Chandler resident and Arizona Cardinals General Manager Steve Keim had a plan for his future from the time he was a young boy.
“I grew up in a small town in Pennsylvania, and in that state, football is everything—it’s king,” he says. “As a child, I was just so passionate about the game, to the point where, when I was 9 years old—I’ll never forget this—I walked up to my mom in the kitchen and I said, ‘Mom, you’re not going to have to save any money for my college, because I’m going to get a football scholarship, and then from there I’m going to go on and have an opportunity to play for the NFL, and after that, I’m going to become a general manager for an NFL team.’”
At the time, Keim shares that he was not the best student.
“I’ll never forget… she sort of snickered, and she said, ‘Steve, if you only worked on your math and your science as hard as you study these darn football players, you may be successful one day.’”
So, Keim took that advice to heart, got good grades, and, as anyone who follows football knows, the rest is history.
He had many scholarship offers out of high school, chose North Carolina State University, played football there, and later signed with the NFL’s Miami Dolphins.
By age 25, he was scouting for the Arizona Cardinals. He’s now been with the organization for 22 years.
In fact, Keim is just one of two general managers throughout all of the NFL who started with the organizations they are now running (Brian Gutekunst with the Green Bay Packers is the other).
“We started at the lowest level, as area scouts, and worked our way up to the highest position in the organization,” he says. “It’s pretty cool because it’s a different feeling; it’s not just a job, it’s sort of in your blood.”
For Keim, his job is a dream come true.
“I thank God every day, I truly do,” he shares. “I can’t even believe I’ve been given this opportunity, and the level of appreciation I have for what I do and the opportunity—I’m just so thankful.”
As thankful as he is, Keim still shares that the job causes its share of stress.
“It’s a results-based business and a challenging business, and it’s really not meant for everybody. You have to have a really thick skin,” he says.
Although he can let those things roll off his back, he worries about his four children.
“They’re getting to an age where they can read and see things on social media, and that’s hard,” Keim says. “But I respect the fact that everyone has opinions and is passionate about this game and what I do, at the end of the day, I just want to make them proud.”
It also is a juggle between keeping the people who work for him, as well as the players, happy, while sometimes having to make decisions that are unpopular.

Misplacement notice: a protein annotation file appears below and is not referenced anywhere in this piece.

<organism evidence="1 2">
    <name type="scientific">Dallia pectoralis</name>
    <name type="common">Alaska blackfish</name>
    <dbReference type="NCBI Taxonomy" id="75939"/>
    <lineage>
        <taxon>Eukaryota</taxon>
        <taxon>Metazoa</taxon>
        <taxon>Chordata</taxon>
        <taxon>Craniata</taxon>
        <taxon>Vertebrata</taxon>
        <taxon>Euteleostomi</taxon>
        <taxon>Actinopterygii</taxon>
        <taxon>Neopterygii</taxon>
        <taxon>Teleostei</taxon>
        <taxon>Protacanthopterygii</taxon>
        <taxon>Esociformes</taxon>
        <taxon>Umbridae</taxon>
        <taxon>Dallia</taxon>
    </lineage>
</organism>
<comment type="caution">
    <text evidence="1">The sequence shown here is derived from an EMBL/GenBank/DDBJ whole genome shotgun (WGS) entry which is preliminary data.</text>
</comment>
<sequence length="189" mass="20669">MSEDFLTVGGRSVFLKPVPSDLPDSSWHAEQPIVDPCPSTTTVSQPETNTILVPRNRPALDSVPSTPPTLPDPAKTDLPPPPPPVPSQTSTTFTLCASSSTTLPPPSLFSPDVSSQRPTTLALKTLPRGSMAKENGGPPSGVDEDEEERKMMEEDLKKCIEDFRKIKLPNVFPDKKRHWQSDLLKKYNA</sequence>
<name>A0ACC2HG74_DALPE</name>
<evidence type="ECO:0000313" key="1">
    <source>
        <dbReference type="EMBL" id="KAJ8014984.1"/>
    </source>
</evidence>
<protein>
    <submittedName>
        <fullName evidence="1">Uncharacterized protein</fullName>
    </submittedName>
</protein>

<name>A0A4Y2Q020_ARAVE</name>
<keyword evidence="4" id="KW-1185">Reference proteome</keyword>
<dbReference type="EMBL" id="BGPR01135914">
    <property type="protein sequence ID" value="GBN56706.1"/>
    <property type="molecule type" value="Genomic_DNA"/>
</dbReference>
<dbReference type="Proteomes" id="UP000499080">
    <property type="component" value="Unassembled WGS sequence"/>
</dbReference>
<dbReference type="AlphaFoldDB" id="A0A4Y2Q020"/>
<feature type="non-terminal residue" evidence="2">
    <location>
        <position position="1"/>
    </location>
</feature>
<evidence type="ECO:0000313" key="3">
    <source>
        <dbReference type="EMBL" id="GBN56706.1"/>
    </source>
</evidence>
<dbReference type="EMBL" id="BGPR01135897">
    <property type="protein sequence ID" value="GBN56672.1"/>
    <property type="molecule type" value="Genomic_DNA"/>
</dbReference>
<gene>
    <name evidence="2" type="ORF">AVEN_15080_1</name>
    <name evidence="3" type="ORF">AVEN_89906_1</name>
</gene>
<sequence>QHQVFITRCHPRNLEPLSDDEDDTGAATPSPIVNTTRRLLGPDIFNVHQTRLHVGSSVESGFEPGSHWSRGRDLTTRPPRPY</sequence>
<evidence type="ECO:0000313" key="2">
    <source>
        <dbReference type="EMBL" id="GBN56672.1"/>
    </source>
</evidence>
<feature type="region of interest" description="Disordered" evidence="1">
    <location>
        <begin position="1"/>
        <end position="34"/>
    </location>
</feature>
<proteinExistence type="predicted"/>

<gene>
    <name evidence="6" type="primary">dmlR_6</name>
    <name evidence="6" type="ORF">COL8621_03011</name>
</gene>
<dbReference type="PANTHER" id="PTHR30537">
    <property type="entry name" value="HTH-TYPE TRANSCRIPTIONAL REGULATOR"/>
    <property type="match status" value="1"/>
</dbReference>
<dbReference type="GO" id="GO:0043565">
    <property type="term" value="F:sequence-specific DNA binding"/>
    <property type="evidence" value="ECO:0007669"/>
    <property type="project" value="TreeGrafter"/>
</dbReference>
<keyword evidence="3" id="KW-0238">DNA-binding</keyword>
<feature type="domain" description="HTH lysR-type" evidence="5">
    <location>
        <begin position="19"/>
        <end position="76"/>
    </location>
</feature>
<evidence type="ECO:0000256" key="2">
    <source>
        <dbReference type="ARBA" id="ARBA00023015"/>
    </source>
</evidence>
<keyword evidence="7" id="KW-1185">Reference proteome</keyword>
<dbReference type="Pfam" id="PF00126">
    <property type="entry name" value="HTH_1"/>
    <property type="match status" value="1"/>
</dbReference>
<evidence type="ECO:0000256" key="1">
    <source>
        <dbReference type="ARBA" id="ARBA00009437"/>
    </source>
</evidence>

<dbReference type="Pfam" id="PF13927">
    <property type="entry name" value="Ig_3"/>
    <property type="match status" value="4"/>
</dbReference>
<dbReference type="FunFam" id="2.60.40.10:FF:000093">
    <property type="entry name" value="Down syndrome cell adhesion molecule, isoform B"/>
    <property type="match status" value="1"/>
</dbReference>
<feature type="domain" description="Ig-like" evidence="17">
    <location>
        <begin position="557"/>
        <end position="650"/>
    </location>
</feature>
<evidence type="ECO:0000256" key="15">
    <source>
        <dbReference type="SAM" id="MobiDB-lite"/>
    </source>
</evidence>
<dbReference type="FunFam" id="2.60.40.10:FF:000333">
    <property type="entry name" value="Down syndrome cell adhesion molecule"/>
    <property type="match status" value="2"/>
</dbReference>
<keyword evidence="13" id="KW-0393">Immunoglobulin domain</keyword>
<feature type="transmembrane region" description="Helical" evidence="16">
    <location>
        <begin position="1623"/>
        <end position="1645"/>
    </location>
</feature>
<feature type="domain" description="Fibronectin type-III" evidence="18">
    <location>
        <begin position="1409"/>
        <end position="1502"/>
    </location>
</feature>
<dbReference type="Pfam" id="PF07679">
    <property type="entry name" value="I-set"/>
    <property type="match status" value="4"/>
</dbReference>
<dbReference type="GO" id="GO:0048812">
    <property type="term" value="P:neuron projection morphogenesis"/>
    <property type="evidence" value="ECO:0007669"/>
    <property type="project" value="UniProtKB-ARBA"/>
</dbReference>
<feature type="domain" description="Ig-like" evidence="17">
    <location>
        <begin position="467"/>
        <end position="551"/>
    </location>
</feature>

“That’s probably the biggest thing that the fan doesn’t see behind the scenes,” he says. “It’s not just glamorous to sit here and say, ‘Well, we’re taking Kyler Murray with the first pick’ or ‘ I’m going to trade for Deandre Hopkins.’ That’s just a small piece of the pie of what I do.”
One thing he enjoys is showing off the Valley and Chandler. When potential draftees or free agents come to town, he takes them to restaurants such as Steak 44 or Ocean 44, or in Chandler, to Fleming’s and Pesto’s Italian. He says he also looks forward to taking them to DC Steakhouse’s new location.
Keim has lived in Chandler for nine years, and loves that it has a small-town feel, yet at the same time, continues to grow.
“It’s an area I’m extremely proud to call home,” he says. “When you look at the Valley there are so many nice places to live, but to me, Chandler is, in my opinion, the best because, for a person with children. It’s a great place to raise kids—the education, and the fact that it’s a little greener than other parts of the Valley. … The people that I’ve gotten to know, and the restaurants, are awesome. There are so many caring people who want to see Chandler grow and evolve, and that’s been fun to watch over the past nine years.”
When he’s not working or spending time with his family, he enjoys swimming, hiking, taking walks, shopping, and traveling.
Although Keim has a big job that involves tough calls and thick skin, he shares that one thing people would be surprised to know about him is that, “I’m pretty sensitive. They see a big guy and they think you have a tough exterior when really, I’m probably a puppy dog at heart. I can get my feelings hurt easily, and I can cry at a sad movie. Those sort of things are not so macho to say.”
As 2020 comes to a close and the holiday season arrives, he looks back at what the year has brought and shares that, “I think more than anything, COVID has put a lot of things into perspective. It’s having four beautiful kids who are healthy, and to be able to live out a dream for a living. I think to me, every day, I’m so thankful for this opportunity and so appreciative. I really hope that everybody in life gets to experience living out a dream like I have, because to feel the passion is second to none. You hear about people who don’t like their jobs and who hate going to work, and I feel so bad, because I want everybody to experience the joy I’ve experienced in my life.”